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Let's consider a family of varieties defined by two equations in $\operatorname{Spec}(\mathbb{C}[x_1,\dots,x_n])$.

First, Let $\Delta_i, i=1,2$ be a finite set of monomials in $\mathbb{C}[x_1,\dots,x_n]$, for simplicity, I use $X^v$ to denote an element of $\Delta_i$. Then $$F_i=\{\sum_{X^v \in \Delta_i}c_vX^v \mid c_v \in \mathbb{C}\}$$ is a family of polynomials parameterized by $\mathbb{C}^{\#(\Delta_i)}$, where $\#(\Delta_i)$ is the cardinality of $\Delta_i$.

Let $V_{f,g}$ be a variety in $\operatorname{Spec}(\mathbb{C}[x_1,\dots,x_n])$ defined by $f=g=0$ with $f \in F_1, g \in F_2$ respectively. Then $V_{f,g}$ is parameterized by $\mathbb{C}^{\#(\Delta_1)} \times \mathbb{C}^{\#(\Delta_2)}$.

Is the family of codimesion $2$ intersection $V_{f,g}$ parameterized by an open set (might be empty) of $\mathbb{C}^{\#(\Delta_1)} \times \mathbb{C}^{\#(\Delta_2)}$?

I think the point is to find an "algebraic" characterization of dimension. However, it will be good even if such set is not open, but contains a nonempty open set (or the set itself is empty). Geometrically, it seems quite plausible this is the case.

Edit I think the result might be true in $\operatorname{Proj}(\mathbb{C}[x_0,\dots,x_n])$ by the following argument:

First, the parameterized space is really $\mathbb{P}^{\#(\Delta_1)-1} \times \mathbb{P}^{\#(\Delta_2)-1}$ after ignoring the case $f=g=0$, and module the constant.

Let $a \in \mathbb{P}^{\#(\Delta_1)-1} \times \mathbb{P}^{\#(\Delta_2)-1}$, and $V_a$ be the intersection parameterized by $a$. Then we have a "variety" $S$ (I am a little worry about $S$ to be a variety, but since the following construction is "algebraic", it should be a variety )

$$S = \{(a, V_a) \mid a \in \mathbb{P}^{\#(\Delta_1)-1} \times \mathbb{P}^{\#(\Delta_2)-1}\} \subset \mathbb{P}^{\#(\Delta_1)-1} \times \mathbb{P}^{\#(\Delta_2)-1} \times \mathbb{P}^n.$$

It should be a projective variety, with a natural projection

$$S \to \mathbb{P}^{\#(\Delta_1)-1} \times \mathbb{P}^{\#(\Delta_2)-1}, \quad (a, V_a) \mapsto a.$$ This projection is proper, then by the upper semicontinuity of the fibre, we know there is an open set of $ \mathbb{P}^{\#(\Delta_1)-1} \times \mathbb{P}^{\#(\Delta_2)-1} $ such that the fibres are of codimension $2$.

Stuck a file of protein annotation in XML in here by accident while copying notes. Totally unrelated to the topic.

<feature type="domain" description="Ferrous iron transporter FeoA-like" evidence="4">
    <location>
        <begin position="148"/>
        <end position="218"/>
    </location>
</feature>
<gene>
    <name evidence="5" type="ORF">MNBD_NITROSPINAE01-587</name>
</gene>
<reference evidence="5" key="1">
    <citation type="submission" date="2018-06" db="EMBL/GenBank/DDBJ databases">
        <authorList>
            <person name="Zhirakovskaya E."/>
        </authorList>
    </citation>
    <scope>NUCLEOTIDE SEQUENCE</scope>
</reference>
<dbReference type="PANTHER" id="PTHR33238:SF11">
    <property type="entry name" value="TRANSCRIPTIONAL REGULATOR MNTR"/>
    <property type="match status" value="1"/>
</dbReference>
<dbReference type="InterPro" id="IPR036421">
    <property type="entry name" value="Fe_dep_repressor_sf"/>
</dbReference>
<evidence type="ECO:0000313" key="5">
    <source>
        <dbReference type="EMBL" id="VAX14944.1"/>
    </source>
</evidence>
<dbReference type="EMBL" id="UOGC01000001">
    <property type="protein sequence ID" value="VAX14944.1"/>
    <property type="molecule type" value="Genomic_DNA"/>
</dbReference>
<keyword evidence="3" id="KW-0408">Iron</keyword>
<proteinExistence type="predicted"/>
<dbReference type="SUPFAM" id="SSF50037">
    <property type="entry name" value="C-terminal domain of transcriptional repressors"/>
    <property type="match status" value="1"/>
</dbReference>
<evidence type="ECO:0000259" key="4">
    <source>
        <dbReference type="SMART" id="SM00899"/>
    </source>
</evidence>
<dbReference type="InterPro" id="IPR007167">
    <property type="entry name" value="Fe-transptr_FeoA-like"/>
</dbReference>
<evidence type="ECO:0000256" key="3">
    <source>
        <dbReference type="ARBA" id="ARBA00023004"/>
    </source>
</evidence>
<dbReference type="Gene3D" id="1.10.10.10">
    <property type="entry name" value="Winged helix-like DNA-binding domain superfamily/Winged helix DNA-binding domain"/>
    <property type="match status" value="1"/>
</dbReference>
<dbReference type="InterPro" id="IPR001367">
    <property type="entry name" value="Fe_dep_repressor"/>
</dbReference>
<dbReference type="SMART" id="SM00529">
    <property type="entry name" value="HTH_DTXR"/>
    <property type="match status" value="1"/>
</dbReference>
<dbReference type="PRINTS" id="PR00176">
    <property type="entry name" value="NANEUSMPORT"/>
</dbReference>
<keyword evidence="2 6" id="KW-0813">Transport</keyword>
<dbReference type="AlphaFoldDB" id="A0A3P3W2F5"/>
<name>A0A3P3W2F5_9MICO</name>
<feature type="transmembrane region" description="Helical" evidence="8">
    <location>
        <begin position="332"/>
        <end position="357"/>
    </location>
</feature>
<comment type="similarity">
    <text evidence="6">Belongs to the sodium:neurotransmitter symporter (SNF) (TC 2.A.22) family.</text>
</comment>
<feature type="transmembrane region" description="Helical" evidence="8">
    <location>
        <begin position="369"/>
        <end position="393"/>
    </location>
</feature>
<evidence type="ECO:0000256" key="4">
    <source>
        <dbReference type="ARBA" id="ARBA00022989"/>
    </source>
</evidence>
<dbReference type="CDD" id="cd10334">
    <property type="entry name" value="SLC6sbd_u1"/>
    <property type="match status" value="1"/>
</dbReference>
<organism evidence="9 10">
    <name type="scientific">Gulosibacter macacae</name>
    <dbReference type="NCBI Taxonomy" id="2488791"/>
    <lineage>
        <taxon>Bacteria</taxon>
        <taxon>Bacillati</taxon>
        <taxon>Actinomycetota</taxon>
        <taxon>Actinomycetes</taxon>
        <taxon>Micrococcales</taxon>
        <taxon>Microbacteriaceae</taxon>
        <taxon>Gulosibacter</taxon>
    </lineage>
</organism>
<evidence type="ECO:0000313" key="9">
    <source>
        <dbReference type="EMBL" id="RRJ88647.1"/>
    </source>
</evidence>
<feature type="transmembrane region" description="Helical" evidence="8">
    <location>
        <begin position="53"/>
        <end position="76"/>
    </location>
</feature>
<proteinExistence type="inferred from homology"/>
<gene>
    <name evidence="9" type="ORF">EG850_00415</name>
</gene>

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To downvoter: I think one line explanation would be much helpful for a downvote. –  Li Yutong Jul 16 '13 at 10:19
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up vote 6 down vote accepted

Probably this was downvoted because it is follows from standard material in most algebraic geometry textbooks. It might be more appropriate for Math Stack Exchange.

At any rate, with the question as formulated, this locus is not an open subset. For instance, consider a copy of $\mathbb{C}$ with coordinate $t$ inside your parameter space, where $f$ and $g$ are $f=x_1(1-tx_3)$ and $g=x_2(1-tx_3)$. For $t\neq 0$, then $V_{f,g}$ contains the codimension one hypersurface $\{(x_1,x_2,x_3) : x_3= 1/t\}$. But for $t=0$, $V_{f,g}$ has codimension $2$. Thus the intersection of this copy of $\mathbb{C}$ with your locus is the Zariski closed subset $\{t : t=0\}$, rather than a Zariski open subset. This type of example is one reason that algebraic geometers frequently work with proper / projective varieties rather than affine varieties.

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Thank you so much!! From your last sentence, it seems that in projective varieties, this result holds, and could you kindly explain why? –  Li Yutong Jul 16 '13 at 23:50
    
I have edited my original question with a possible proof of projective case. Do you think the argument sounds plausible? I am a little worry about $S$ in the construction to be a variety. –  Li Yutong Jul 17 '13 at 5:36
    
Yes, $S$ is a variety. It is defined by homogeneous equations in your product of projective spaces. –  Dan Petersen Jul 17 '13 at 6:49
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